LA JOLLA — Hey. Hear the news? There's still a few around. Survivors of the '60s.
"I'd like to teach the world to sing, in perfect harmony . . . " "All we are saayying . . . is give peace a chance . . . "
La la la. You know the songs. The times. The Ivy League idealists, the doomsday back-to-earthers. There are still some around. Grizzled but alive. Yuppified but not yet mummified. Rough edges bevelled, but still ready to respond to some far-off Message of Distress that washes up in a bottle on their private beach at La Jolla.
Uh, oh. Here comes one now.
Of course. What else? A visiting professor of poetry.
Gaad. He's wearing Tibetan prayer-strings around his neck and carrying "The Dalai Lama: A Human Approach to World Peace" (Wisdom Publications, London).
Oh, no. In his left hand, it's a cassette: "Interview with Jamyang Norbu. Who . . . ?
Worse still, there's a light in his eye. He has that
unrelenting happiness of one who has found The Answer. Prof. Ben Wright, 47, ex-classroom rebel, ex-disc jockey and friend of the Chelsea set in London, has fallen lock, stock and barrel in love with the Dalai Lama's cause and the Tibetan people and culture and religion.
And he's off to save them in preparation for their Great Return, when the orange-robed priest-king leads his people back from their Diaspora in northern India to the isolated mountain society of the Tibet of their dreams.
Except when they go back, Wright's going to have them much more homogenized with the Western world--educated with Western degrees, American and British scholarships--a means of getting out from under the Chinese yoke, Wright says, that only education can provide.
Wright is at a friend's home near UC San Diego. He sits down in his paisley cravat, smoking his Backwoods cheroot, playing with the prayer-strings around his neck--the last tangible souvenir of his contact with the Dalai Lama in India.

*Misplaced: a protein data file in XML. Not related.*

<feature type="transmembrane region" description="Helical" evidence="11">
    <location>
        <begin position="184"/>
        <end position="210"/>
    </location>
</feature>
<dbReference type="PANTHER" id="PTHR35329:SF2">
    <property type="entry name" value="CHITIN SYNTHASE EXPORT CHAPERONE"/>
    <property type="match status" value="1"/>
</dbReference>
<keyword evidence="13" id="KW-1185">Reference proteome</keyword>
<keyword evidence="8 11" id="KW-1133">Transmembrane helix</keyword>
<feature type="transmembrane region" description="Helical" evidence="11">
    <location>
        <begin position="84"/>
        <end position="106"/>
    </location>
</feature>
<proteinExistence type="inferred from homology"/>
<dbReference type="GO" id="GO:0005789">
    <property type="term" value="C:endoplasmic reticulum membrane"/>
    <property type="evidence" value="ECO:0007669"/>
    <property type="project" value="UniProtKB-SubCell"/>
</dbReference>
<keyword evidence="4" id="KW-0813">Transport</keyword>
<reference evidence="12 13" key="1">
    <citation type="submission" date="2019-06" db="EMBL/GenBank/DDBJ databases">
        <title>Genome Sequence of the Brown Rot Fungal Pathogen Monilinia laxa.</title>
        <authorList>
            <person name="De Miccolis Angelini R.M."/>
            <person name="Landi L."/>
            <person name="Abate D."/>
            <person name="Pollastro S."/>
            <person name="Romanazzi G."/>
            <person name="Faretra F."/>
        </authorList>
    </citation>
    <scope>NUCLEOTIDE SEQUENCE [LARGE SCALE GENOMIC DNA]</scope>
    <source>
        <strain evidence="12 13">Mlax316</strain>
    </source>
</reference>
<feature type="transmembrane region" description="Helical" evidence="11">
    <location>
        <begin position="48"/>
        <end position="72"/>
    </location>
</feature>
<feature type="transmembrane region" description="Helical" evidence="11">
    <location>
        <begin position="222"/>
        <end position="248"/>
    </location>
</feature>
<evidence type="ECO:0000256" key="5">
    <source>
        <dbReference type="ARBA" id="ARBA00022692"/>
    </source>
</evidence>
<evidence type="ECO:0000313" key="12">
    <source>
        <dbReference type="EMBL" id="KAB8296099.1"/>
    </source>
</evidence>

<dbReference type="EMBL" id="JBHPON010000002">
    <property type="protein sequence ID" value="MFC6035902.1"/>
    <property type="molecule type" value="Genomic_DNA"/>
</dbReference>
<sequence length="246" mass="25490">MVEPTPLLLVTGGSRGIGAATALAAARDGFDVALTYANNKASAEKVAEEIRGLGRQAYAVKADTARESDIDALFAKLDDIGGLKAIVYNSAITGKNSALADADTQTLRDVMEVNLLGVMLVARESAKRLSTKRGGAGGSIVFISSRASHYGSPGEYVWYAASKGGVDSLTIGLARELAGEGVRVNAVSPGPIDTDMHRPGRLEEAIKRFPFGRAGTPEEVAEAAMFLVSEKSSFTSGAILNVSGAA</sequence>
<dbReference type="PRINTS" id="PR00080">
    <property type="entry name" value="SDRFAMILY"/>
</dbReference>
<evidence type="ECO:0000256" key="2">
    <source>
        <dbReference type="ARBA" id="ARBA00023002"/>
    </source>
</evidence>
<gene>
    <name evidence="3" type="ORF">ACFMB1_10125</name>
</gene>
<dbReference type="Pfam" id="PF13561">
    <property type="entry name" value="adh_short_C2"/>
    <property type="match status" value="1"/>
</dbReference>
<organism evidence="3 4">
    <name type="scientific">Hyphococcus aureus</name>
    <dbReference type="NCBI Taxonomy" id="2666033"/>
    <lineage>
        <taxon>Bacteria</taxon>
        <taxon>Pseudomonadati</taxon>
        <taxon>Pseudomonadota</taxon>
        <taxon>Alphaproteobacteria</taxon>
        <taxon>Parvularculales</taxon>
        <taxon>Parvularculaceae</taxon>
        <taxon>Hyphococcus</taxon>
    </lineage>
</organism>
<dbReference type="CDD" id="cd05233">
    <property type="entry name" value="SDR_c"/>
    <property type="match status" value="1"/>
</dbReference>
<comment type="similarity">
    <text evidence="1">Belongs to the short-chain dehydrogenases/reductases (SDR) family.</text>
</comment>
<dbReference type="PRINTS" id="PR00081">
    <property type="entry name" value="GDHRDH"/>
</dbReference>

That was last year, between bouts on his radio show "Big Ben and Friends" on Majorca and hobnobbing with good friend Lord Cowley in London, with whom he stays in Eaton Square, scene of that famous household of "Upstairs, Downstairs."
"Yes, on the 13th of November I took my Vow of Refuge."
"Vow of . . . ?"
Oh, God, here we go. Incomprehensible explanations of Ultimate Truths.
Now hold it. Whoa. Why is it we stay-at-homes are always so tough on the ones who are getting out there in the world and learning, or even doing something about it?
For instance, at least the good professor has gone to India once, found 100,000 Tibetan exiles there, been moved by pity for the poor and awe for their rich culture, adopted their cause 100% and is dedicating himself to it, at least for six months.
Wright brings out a stack of colored pictures.
"I want you to talk about the Tibetan Diaspora. It is like the exodus from Cambodia, but nobody wants to notice this one. I have decided to do what I can to help them with education. Then there are the orphans. They're living in settlements set up by the Dalai Lama's sister."
Wright hands over the top one.
"See this? These are hungry barefooted Tibetan kids on the other side. I took this photo as the Chinese guides ate and let these kids stand watching. We've got to help them. . . . That's why I'm going back. I'm mortgaging my condo.
"I'm buying a British Norton motorcycle in India, and I'm going to just putter around their schools. Setting up an English composition program for them. Quietly checking that they're being taught their own Tibetan language and culture."
What kind of a man does this? Drops a life and a career for a cause so unrelated to anything he's done before. You suspect he's looking for his own salvation?
At first meeting, you'd never know. First meeting is all this suavity, this name-dropping, this rolling of the R's in foreign words. Typical mainstream academe. Not that that puts you off Ben Wright. Nothing can stop him from being incredibly, well, likable. He has a boyish charm he shouldn't at 47.
Yet for all of his studied man-about-town image, he turns out to be a real live rebel refugee from the campus turmoils of the '60s--those fear-ridden days when teachers who rebelled faced hidden eyes, if Wright is to be believed, of fellow faculty members who agreed to "watch" questionable colleagues. When phones were tapped, when UC San Diego appointments evaporated overnight, no questions asked, no reasons given.
Ben Wright says he has lived it all.
Sure, his colleagues called him a brilliant teacher of literature. Sure, he's been an officer in the Navy. But when his views started becoming "radical"--turning against the Vietnam War, bringing Jim Morrison and Allen Ginsberg into literature classes--his career in academe started taking a nose-dive and has given his enemies the satisfaction of never really recovering in the 15 years since.
Hidden beneath the sophisticated globe-trotting literato is one of the walking wounded. One of the swept-under victims of the Establishment of the '60s.